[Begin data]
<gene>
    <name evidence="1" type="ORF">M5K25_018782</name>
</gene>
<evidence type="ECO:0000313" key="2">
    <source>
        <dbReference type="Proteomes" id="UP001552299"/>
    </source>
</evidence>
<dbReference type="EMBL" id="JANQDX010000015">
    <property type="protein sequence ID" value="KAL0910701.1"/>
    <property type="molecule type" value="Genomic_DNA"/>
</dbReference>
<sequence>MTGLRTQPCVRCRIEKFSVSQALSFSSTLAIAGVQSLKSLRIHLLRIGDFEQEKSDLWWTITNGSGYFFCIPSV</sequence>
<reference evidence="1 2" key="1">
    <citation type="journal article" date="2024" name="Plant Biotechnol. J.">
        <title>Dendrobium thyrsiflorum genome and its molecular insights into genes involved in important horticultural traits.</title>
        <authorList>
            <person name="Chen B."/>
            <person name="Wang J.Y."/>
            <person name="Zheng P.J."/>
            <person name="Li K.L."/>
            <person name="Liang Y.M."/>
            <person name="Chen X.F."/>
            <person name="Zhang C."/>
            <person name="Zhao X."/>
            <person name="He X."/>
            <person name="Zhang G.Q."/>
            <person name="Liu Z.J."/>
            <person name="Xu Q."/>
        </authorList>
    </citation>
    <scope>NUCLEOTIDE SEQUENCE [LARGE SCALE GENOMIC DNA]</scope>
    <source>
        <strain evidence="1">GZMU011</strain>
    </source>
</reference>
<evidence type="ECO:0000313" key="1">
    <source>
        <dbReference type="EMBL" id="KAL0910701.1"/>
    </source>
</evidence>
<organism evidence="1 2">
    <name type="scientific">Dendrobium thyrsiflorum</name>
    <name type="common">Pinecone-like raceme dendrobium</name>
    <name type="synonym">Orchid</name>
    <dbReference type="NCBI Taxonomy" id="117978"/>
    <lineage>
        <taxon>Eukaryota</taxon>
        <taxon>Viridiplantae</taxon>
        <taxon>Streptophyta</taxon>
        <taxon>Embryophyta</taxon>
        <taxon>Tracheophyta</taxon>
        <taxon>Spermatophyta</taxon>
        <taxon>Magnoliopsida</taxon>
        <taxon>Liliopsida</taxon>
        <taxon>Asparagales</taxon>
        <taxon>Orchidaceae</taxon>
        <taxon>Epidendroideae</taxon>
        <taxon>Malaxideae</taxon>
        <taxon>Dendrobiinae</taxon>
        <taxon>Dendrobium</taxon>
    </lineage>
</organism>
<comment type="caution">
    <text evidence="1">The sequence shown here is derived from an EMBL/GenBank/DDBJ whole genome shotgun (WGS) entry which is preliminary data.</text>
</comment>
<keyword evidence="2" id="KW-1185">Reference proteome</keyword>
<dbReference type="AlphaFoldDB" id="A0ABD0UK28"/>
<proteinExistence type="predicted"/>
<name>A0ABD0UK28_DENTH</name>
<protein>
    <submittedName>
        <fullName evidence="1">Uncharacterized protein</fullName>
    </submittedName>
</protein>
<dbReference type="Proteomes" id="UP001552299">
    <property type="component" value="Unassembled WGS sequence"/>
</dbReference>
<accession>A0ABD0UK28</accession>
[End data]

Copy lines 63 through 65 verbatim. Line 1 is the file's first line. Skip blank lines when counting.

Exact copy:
</organism>
<comment type="caution">
    <text evidence="1">The sequence shown here is derived from an EMBL/GenBank/DDBJ whole genome shotgun (WGS) entry which is preliminary data.</text>